Thursday, February 12, 2009

On Monday I had a PET scan and on Tuesday I got the word that it showed no cancer.

This was totally unexpected by me. I had told Anne and Julia, who went with me, not to expect good news.

Of course, I had had nice daydreams where Dr Georgios told me that, but mostly I imagined this meeting where I got bad news and I thought how I would handle it. I hoped that the cancer he found would be small enough for surgery.

Monday Julia took me to the Imaging Center at the hospital. I can drive now but Julia has gone to so many appointments with me that I guess she just wants to see it to the end, and, in my book, Julia has been so good to me that Julia gets what she wants.

I previously had a PET scan last fall which pinpointed exactly where the cancers were in my neck. For the PET scan, first I go into a small room, nicely decorated, with credenza, lamp, and recliner.

The nurse puts some fluid into my arm. Then she turns the light off and leaves me lying back on the recliner for 45 minutes. The first time I went I thought I would read during this time, but I can do nothing. I think I went to sleep both times.

The radioactive stuff they put into my veins is picked up by active cells. Since the cancer cells are fast growing, they grab more of the dye and thus show up on the PET scan.

Eventually the nurse came back and took me to the scan room. The PET scan looks very similar to the CT scan. I lie down on the narrow bed and then I go back and forth into the doughnut for about 15 minutes.

By the way, my nurse was blonde, blue eyed, and stunningly beautiful.

I didn't worry that much about the results because I was so sure that the news would be bad.

Monday night Anne drove down from Nashville.

The last time my news was so critical was last summer when that PET scan revealed that the cancer had not spread beyond my neck. If it had, my life would be over in months.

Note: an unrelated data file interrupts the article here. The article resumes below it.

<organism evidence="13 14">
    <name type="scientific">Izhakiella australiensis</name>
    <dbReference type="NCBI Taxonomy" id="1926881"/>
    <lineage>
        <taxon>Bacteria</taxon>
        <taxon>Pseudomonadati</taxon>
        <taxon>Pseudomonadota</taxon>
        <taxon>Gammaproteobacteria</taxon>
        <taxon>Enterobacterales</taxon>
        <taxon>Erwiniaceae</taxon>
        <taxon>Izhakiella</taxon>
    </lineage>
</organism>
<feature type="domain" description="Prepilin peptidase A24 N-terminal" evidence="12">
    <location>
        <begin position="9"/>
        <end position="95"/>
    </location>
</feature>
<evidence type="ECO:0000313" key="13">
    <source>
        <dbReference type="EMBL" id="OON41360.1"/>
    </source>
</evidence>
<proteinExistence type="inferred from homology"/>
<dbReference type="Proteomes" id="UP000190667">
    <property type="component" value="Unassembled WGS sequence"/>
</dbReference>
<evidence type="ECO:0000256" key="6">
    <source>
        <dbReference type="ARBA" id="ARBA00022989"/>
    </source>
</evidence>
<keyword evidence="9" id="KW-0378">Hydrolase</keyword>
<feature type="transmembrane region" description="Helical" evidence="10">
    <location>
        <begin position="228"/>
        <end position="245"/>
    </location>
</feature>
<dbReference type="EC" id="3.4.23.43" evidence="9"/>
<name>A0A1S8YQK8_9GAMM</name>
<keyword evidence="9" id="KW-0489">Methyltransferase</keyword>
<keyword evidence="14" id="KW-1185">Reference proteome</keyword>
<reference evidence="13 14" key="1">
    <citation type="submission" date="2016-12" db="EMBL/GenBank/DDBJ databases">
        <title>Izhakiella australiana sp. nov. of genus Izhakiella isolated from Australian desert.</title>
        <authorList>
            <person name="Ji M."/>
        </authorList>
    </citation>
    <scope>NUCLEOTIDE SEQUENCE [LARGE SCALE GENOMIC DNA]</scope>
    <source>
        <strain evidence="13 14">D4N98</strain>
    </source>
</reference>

I gave Anne the good news that time by phone. She was in a teacher training session. She had just been called upon and was in front of all the other teachers showing teaching techniques, when her phone rang.

She just said "I'm sorry, but I have to take that." And she walked out.

But this time she took a day off to go with me.

When my children are here, I feel like a child, an eager child. Anne sleeps late when here, especially when she is by herself. So Tuesday morning, I am all excited, wanting to spend time with her.

Finally she does get up and we had a good morning together.

We drive to Jackson in her car, to my old haunt, the radiology department at the hospital. It doesn't take long to get in the treatment room and then Dr. Georgios comes in with the good news.

He mentions that there is a small chance of a false negative or maybe there are small cancers. I know that but this is the best news we could have gotten. In mathematics we call this "necessary but not sufficient."

Anne kept trying not to cry. We were all jubilant.

This is one of those occasions where you feel it is only appropriate to go out to eat to celebrate. Alas, I have a feeding tube and can't.

I did go out with the Ruckers once. I got a Dr. Pepper.

Anne and I stopped at WalMart. I bought a bookcase and gifts for her children. She left not long after we got home.

I haven't fully realized what this means. I need to put more effort into exercise and getting off the feeding tube. What else I don't know.

I am so grateful to all my friends and relatives who prayed for me, visited, sent cards, and letters, etc. It helped.

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